epamcloud.blogspot.ca: Testing Amazon EC2 network speed

epamcloud.blogspot.ca: Testing Amazon EC2 network speed

by Serhiy Topchiy

While working with Amazon many aspects remain behind the scenes, which is a benefit for most of users, who require a working service, while having no interest in its implementation. However, this can be a problem for Amazon solution architects. Some of the internal aspects can be learned from Amazon support, yet in most cases deeper understanding requires various tests and experiments.
Think, for instance, of network performance. Does Amazon guarantee a certain bandwidth for each machine? What is the relation between network performance and server resources, region or time of day? I should mention that Amazon support strongly recommends using large machine shapes whenever network speed is critical, while the maximum speed is 1 Gb/sec. However, we would better see for ourselves.

1. Test Conditions and Site Preparation

The goal of this test is to find out the pure maximum network bandwidth, ideally independent from operating system and software. This is why we picked iperf as a testing tool and Ubuntu 12.04 as a platform.

Naturally, running all machines, setting up required software and launching the tests manually is not an option for us.

We have had nearly every operation automated using the following tools:

1. AMI including a launch script that receives all necessary data from user-data, described here
2. Chef executing a recipe for installation, configuration and launch of iperf
3. Cloud Formation launching stacks of required virtual machines as scheduled

The things left unautomated are creation of Cloud Formation templates, display of statistics and charts drawing. However, all of them can also be easily automated, in case there is a need to run these tests regularly.

Machines are launched in the server-client pairs: a pair for each shape, availability zone and region.

User-data pass Chef server address, a role for Chef client, recipe attributes and a unique tag for each machine pair:

chefserver=\«chefserver:4000\»;chefrole=\«iperf\»;chefattributes=\«iperf.role=client\»;tag=\«us1a-to-us1a-t1micro\»

Double quotes on the example above are enclosed so that the Сloud Formation template can pass validation. Without Cloud Formation there is no need to do that.

The iperf.role attribute contains a machine role: iperf in server mode or iperf in client mode. This tag and role combination is used to create a unique identifier for each machine:

tag = GetValue(“#{node[:userdata]}”,”#{node[[:userdata]}”,”tag”)
node.override[‘iperf’][‘hostid’] = “#{tag}_#{node.iperf.role}”

The server simply launches iperf:

execute “iperf-server-run” do
command “/usr/bin/iperf -s&”
action :run
end

Client simply looks for a host with the same tag and server role, retrieves its public_hostname, launches testing and emails its results. All of the above is specified using attributes:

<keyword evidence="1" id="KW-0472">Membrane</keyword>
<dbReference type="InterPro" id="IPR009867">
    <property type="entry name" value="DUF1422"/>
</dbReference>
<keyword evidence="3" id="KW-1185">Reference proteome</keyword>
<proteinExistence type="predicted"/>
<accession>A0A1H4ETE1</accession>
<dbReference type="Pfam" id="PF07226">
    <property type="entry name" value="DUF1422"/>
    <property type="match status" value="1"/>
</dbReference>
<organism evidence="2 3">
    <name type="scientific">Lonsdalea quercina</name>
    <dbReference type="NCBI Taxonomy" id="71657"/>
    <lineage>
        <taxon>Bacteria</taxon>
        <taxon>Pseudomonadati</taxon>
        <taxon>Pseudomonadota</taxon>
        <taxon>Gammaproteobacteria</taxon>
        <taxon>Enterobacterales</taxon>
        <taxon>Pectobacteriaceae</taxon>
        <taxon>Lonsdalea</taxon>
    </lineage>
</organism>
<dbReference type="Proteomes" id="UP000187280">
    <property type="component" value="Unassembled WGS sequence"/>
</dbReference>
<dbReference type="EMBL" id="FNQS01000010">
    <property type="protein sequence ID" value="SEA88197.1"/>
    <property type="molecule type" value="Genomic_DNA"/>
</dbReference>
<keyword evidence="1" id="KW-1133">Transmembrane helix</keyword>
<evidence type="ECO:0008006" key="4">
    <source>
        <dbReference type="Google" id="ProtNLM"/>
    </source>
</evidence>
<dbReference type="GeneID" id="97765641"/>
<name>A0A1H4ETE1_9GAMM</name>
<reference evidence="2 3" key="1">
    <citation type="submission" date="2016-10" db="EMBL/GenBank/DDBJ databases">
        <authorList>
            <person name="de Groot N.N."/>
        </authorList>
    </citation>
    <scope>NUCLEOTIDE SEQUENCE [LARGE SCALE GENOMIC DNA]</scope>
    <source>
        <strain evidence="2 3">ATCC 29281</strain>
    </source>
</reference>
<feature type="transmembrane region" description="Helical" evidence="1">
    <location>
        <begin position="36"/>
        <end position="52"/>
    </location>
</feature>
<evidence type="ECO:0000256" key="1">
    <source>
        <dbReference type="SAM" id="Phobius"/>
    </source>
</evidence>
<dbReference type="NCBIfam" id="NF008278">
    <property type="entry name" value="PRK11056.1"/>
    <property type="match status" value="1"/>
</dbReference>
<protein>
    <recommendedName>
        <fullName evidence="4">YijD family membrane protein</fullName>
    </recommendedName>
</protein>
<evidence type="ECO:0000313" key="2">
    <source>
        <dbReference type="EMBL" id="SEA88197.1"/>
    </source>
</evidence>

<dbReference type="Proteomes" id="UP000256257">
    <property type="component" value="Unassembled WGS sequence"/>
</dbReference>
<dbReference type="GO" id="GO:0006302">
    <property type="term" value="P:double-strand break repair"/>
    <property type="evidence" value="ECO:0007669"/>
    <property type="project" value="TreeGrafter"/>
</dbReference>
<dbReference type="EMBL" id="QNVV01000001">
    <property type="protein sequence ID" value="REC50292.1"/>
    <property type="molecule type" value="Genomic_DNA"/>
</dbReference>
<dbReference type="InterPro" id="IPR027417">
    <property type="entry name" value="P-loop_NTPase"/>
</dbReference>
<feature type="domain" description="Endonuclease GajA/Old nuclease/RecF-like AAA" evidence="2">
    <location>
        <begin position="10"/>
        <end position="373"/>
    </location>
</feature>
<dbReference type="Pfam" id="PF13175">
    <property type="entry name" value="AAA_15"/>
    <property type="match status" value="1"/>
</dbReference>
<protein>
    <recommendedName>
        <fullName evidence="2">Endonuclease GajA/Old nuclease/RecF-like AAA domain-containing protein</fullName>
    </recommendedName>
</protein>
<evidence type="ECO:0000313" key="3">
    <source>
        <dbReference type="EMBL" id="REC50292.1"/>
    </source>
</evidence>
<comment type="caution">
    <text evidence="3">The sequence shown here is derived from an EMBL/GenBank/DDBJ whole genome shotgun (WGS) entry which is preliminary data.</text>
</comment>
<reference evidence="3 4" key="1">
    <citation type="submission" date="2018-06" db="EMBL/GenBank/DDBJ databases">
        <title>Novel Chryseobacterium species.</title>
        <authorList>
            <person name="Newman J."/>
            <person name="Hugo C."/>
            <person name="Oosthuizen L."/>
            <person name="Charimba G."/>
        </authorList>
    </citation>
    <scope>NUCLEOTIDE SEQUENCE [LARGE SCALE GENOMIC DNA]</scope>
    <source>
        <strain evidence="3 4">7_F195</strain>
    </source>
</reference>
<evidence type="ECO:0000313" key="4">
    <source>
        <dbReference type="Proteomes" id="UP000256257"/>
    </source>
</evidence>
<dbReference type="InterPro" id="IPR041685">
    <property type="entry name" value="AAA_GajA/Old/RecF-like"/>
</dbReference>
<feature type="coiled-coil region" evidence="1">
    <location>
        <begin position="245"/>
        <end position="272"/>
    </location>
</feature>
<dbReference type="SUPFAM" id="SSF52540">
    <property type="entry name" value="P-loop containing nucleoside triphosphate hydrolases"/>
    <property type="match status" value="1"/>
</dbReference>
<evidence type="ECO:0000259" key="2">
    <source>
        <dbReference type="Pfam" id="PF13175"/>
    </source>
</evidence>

server = search(:node, “hostid:#{node[‘iperf’][‘tag’]}_server”).first[:ec2][:public_hostname]
Chef::Log.info(“Server: #{server}”)

if server.any?
execute “iperf-client-run” do
command “/usr/bin/iperf -t #{node.iperf.time} -c #{server} | mail #{node[‘iperf’][’email’]} -s #{node[‘iperf’][‘region’]}#{node[‘ipe
rf’][‘shape’]}_#{node[‘iperf’][‘role’]}”
action :run
end
else
Chef::Log.info(“iperf server not found, wait.”)
end

If the client fails to find a server with the required tag, it repeats the search after a specified interval.

Example of a Cloud formation template:

{
“AWSTemplateFormatVersion” : “2010-09-09”,
“Parameters” : {
“InstanceSecurityGroup” : {
“Description” : “Name of an existing security group”,
“Default” : “iperf”,
“Type” : “String”
}
},
“Resources” : {
“US1atoUS1aT1MicroServer” : {
“Type” : “AWS::EC2::Instance”,
“Properties” : {
“AvailabilityZone” : “us-east-1a”,
“KeyName” : “test”,
“SecurityGroups” : [{ “Ref” : “InstanceSecurityGroup” }],
“ImageId” : “ami-31308c58”,
“InstanceType” : “t1.micro”,
“UserData” : { “Fn::Base64” : { “Fn::Join” : [“”,[
“chefserver=\”chefserver:4000\”;chefrole=\”iperf\”;chefattributes=\”iperf.role=client\”;tag=\”us1a-to-us1a-t1micro\””
]]}}
}
},
“US1atoUS1aT1MicroClient” : {
“Type” : “AWS::EC2::Instance”,
“Properties” : {
“AvailabilityZone” : “us-east-1a”,
“KeyName” : “test”,
“SecurityGroups” : [{ “Ref” : “InstanceSecurityGroup” }],
“ImageId” : “ami-31308c58”,
“InstanceType” : “t1.micro”,
“UserData” : { “Fn::Base64” : { “Fn::Join” : [“”,[
“chefserver=\”chefserver:4000\”;chefrole=\”iperf\”;chefattributes=\”iperf.role=server\”;tag=\”us1a-to-us1a-t1micro\””
]]}}
}
}
}
}

All required regions must have required AMI images and keys provided. Creation of security groups can be described right in the template.

Below is the example of Cloud Formation stack launch by cron:
05 00 * * * cfn-create-stack –template-file=iperf_us-east-1a-to-us-east-1a.template –stack-name iperf-us-east-1a-to-us-east-1a –region us-east-1
50 00 * * * cfn-delete-stack iperf-us-east-1a-to-us-east-1a –region us-east-1 –force

Each stack stays launched for up to one hour for cost effectiveness reasons.

2. Test results.

Each test was run several times to avoid inadvertent distortion. We discarded individual results, markedly different from the general picture and averaged out the rest of the data.

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